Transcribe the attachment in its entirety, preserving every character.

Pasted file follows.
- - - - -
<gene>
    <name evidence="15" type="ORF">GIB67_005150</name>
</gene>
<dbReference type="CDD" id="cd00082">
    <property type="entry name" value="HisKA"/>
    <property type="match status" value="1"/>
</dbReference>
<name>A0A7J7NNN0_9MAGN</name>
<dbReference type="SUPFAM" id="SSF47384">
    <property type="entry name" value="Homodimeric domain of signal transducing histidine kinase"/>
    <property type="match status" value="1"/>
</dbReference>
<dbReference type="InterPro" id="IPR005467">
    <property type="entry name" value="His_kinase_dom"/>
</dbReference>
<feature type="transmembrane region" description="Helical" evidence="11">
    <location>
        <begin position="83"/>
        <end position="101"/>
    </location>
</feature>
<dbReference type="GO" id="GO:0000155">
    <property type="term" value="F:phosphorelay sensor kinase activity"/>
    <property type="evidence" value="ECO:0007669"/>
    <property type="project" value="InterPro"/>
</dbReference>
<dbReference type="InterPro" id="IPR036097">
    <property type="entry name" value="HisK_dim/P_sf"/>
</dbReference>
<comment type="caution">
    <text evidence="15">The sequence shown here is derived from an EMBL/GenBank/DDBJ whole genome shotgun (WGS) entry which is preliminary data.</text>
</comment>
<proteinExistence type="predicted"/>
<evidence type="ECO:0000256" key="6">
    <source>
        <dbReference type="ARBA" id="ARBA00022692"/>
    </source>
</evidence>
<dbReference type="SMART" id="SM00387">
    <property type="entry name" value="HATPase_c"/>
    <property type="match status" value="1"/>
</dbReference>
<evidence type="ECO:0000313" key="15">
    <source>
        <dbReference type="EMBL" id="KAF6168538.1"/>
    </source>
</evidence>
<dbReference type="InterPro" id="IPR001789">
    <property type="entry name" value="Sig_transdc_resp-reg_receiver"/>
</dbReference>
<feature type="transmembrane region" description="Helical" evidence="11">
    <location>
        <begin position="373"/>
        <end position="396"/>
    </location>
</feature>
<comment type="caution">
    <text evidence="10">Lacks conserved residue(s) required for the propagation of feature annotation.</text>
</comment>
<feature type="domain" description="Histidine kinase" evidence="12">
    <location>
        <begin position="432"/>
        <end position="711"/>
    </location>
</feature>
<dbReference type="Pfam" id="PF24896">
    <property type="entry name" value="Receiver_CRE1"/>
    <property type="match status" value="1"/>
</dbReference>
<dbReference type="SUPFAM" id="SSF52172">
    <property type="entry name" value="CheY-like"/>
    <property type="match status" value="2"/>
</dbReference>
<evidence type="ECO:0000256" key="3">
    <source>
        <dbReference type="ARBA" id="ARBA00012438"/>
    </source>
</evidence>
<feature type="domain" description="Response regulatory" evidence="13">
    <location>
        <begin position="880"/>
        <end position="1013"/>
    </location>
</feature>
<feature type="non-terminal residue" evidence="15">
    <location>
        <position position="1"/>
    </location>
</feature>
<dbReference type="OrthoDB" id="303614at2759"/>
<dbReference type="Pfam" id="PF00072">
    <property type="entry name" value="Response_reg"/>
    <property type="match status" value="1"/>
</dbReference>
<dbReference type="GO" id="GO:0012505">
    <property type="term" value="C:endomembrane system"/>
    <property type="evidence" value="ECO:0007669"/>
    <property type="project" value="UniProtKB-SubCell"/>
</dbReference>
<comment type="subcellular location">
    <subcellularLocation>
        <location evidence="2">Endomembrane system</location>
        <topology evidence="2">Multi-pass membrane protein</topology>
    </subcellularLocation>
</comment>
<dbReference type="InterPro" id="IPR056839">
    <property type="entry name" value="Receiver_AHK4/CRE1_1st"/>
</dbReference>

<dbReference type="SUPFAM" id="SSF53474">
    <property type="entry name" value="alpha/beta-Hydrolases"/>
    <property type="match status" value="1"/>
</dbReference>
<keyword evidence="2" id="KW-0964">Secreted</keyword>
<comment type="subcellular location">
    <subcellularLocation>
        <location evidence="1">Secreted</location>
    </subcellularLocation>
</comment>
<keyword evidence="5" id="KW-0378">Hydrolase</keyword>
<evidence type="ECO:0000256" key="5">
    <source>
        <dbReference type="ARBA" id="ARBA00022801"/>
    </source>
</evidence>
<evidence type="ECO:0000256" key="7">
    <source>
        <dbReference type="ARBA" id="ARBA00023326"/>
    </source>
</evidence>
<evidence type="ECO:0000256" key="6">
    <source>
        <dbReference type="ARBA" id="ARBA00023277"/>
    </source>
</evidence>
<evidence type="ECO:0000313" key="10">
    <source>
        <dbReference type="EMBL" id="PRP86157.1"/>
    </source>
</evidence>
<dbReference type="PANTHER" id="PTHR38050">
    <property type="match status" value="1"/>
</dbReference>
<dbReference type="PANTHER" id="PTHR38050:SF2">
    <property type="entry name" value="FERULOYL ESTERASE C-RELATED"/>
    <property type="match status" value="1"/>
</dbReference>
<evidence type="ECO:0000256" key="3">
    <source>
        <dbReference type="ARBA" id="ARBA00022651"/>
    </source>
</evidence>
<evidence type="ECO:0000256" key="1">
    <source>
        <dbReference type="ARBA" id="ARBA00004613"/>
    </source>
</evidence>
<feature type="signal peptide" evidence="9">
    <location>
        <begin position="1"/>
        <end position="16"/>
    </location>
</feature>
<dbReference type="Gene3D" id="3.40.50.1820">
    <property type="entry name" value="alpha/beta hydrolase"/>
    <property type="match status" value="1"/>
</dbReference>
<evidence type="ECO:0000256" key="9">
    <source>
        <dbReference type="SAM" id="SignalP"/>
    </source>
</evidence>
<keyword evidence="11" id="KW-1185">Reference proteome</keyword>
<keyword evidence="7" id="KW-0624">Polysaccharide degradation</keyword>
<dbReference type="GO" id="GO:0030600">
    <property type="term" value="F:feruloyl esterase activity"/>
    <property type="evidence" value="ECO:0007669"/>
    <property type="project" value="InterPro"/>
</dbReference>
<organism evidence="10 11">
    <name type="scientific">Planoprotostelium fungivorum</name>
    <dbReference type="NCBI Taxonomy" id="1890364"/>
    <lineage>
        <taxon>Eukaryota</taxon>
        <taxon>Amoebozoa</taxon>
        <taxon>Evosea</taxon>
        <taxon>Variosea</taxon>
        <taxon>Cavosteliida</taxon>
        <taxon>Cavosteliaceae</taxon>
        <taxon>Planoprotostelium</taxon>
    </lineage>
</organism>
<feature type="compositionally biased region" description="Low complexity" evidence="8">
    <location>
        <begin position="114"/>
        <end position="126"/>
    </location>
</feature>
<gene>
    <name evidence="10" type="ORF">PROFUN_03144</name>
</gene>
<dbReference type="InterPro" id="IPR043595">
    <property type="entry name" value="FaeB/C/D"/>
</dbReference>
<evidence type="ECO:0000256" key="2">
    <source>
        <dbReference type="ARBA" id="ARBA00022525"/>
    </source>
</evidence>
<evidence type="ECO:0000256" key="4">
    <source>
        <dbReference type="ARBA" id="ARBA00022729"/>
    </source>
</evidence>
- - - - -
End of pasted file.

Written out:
<gene>
    <name evidence="15" type="ORF">GIB67_005150</name>
</gene>
<dbReference type="CDD" id="cd00082">
    <property type="entry name" value="HisKA"/>
    <property type="match status" value="1"/>
</dbReference>
<name>A0A7J7NNN0_9MAGN</name>
<dbReference type="SUPFAM" id="SSF47384">
    <property type="entry name" value="Homodimeric domain of signal transducing histidine kinase"/>
    <property type="match status" value="1"/>
</dbReference>
<dbReference type="InterPro" id="IPR005467">
    <property type="entry name" value="His_kinase_dom"/>
</dbReference>
<feature type="transmembrane region" description="Helical" evidence="11">
    <location>
        <begin position="83"/>
        <end position="101"/>
    </location>
</feature>
<dbReference type="GO" id="GO:0000155">
    <property type="term" value="F:phosphorelay sensor kinase activity"/>
    <property type="evidence" value="ECO:0007669"/>
    <property type="project" value="InterPro"/>
</dbReference>
<dbReference type="InterPro" id="IPR036097">
    <property type="entry name" value="HisK_dim/P_sf"/>
</dbReference>
<comment type="caution">
    <text evidence="15">The sequence shown here is derived from an EMBL/GenBank/DDBJ whole genome shotgun (WGS) entry which is preliminary data.</text>
</comment>
<proteinExistence type="predicted"/>
<evidence type="ECO:0000256" key="6">
    <source>
        <dbReference type="ARBA" id="ARBA00022692"/>
    </source>
</evidence>
<dbReference type="SMART" id="SM00387">
    <property type="entry name" value="HATPase_c"/>
    <property type="match status" value="1"/>
</dbReference>
<evidence type="ECO:0000313" key="15">
    <source>
        <dbReference type="EMBL" id="KAF6168538.1"/>
    </source>
</evidence>
<dbReference type="InterPro" id="IPR001789">
    <property type="entry name" value="Sig_transdc_resp-reg_receiver"/>
</dbReference>
<feature type="transmembrane region" description="Helical" evidence="11">
    <location>
        <begin position="373"/>
        <end position="396"/>
    </location>
</feature>
<comment type="caution">
    <text evidence="10">Lacks conserved residue(s) required for the propagation of feature annotation.</text>
</comment>
<feature type="domain" description="Histidine kinase" evidence="12">
    <location>
        <begin position="432"/>
        <end position="711"/>
    </location>
</feature>
<dbReference type="Pfam" id="PF24896">
    <property type="entry name" value="Receiver_CRE1"/>
    <property type="match status" value="1"/>
</dbReference>
<dbReference type="SUPFAM" id="SSF52172">
    <property type="entry name" value="CheY-like"/>
    <property type="match status" value="2"/>
</dbReference>
<evidence type="ECO:0000256" key="3">
    <source>
        <dbReference type="ARBA" id="ARBA00012438"/>
    </source>
</evidence>
<feature type="domain" description="Response regulatory" evidence="13">
    <location>
        <begin position="880"/>
        <end position="1013"/>
    </location>
</feature>
<feature type="non-terminal residue" evidence="15">
    <location>
        <position position="1"/>
    </location>
</feature>
<dbReference type="OrthoDB" id="303614at2759"/>
<dbReference type="Pfam" id="PF00072">
    <property type="entry name" value="Response_reg"/>
    <property type="match status" value="1"/>
</dbReference>
<dbReference type="GO" id="GO:0012505">
    <property type="term" value="C:endomembrane system"/>
    <property type="evidence" value="ECO:0007669"/>
    <property type="project" value="UniProtKB-SubCell"/>
</dbReference>
<comment type="subcellular location">
    <subcellularLocation>
        <location evidence="2">Endomembrane system</location>
        <topology evidence="2">Multi-pass membrane protein</topology>
    </subcellularLocation>
</comment>
<dbReference type="InterPro" id="IPR056839">
    <property type="entry name" value="Receiver_AHK4/CRE1_1st"/>
</dbReference>

<dbReference type="SUPFAM" id="SSF53474">
    <property type="entry name" value="alpha/beta-Hydrolases"/>
    <property type="match status" value="1"/>
</dbReference>
<keyword evidence="2" id="KW-0964">Secreted</keyword>
<comment type="subcellular location">
    <subcellularLocation>
        <location evidence="1">Secreted</location>
    </subcellularLocation>
</comment>
<keyword evidence="5" id="KW-0378">Hydrolase</keyword>
<evidence type="ECO:0000256" key="5">
    <source>
        <dbReference type="ARBA" id="ARBA00022801"/>
    </source>
</evidence>
<evidence type="ECO:0000256" key="7">
    <source>
        <dbReference type="ARBA" id="ARBA00023326"/>
    </source>
</evidence>
<evidence type="ECO:0000256" key="6">
    <source>
        <dbReference type="ARBA" id="ARBA00023277"/>
    </source>
</evidence>
<evidence type="ECO:0000313" key="10">
    <source>
        <dbReference type="EMBL" id="PRP86157.1"/>
    </source>
</evidence>
<dbReference type="PANTHER" id="PTHR38050">
    <property type="match status" value="1"/>
</dbReference>
<dbReference type="PANTHER" id="PTHR38050:SF2">
    <property type="entry name" value="FERULOYL ESTERASE C-RELATED"/>
    <property type="match status" value="1"/>
</dbReference>
<evidence type="ECO:0000256" key="3">
    <source>
        <dbReference type="ARBA" id="ARBA00022651"/>
    </source>
</evidence>
<evidence type="ECO:0000256" key="1">
    <source>
        <dbReference type="ARBA" id="ARBA00004613"/>
    </source>
</evidence>
<feature type="signal peptide" evidence="9">
    <location>
        <begin position="1"/>
        <end position="16"/>
    </location>
</feature>
<dbReference type="Gene3D" id="3.40.50.1820">
    <property type="entry name" value="alpha/beta hydrolase"/>
    <property type="match status" value="1"/>
</dbReference>
<evidence type="ECO:0000256" key="9">
    <source>
        <dbReference type="SAM" id="SignalP"/>
    </source>
</evidence>
<keyword evidence="11" id="KW-1185">Reference proteome</keyword>
<keyword evidence="7" id="KW-0624">Polysaccharide degradation</keyword>
<dbReference type="GO" id="GO:0030600">
    <property type="term" value="F:feruloyl esterase activity"/>
    <property type="evidence" value="ECO:0007669"/>
    <property type="project" value="InterPro"/>
</dbReference>
<organism evidence="10 11">
    <name type="scientific">Planoprotostelium fungivorum</name>
    <dbReference type="NCBI Taxonomy" id="1890364"/>
    <lineage>
        <taxon>Eukaryota</taxon>
        <taxon>Amoebozoa</taxon>
        <taxon>Evosea</taxon>
        <taxon>Variosea</taxon>
        <taxon>Cavosteliida</taxon>
        <taxon>Cavosteliaceae</taxon>
        <taxon>Planoprotostelium</taxon>
    </lineage>
</organism>
<feature type="compositionally biased region" description="Low complexity" evidence="8">
    <location>
        <begin position="114"/>
        <end position="126"/>
    </location>
</feature>
<gene>
    <name evidence="10" type="ORF">PROFUN_03144</name>
</gene>
<dbReference type="InterPro" id="IPR043595">
    <property type="entry name" value="FaeB/C/D"/>
</dbReference>
<evidence type="ECO:0000256" key="2">
    <source>
        <dbReference type="ARBA" id="ARBA00022525"/>
    </source>
</evidence>
<evidence type="ECO:0000256" key="4">
    <source>
        <dbReference type="ARBA" id="ARBA00022729"/>
    </source>
</evidence>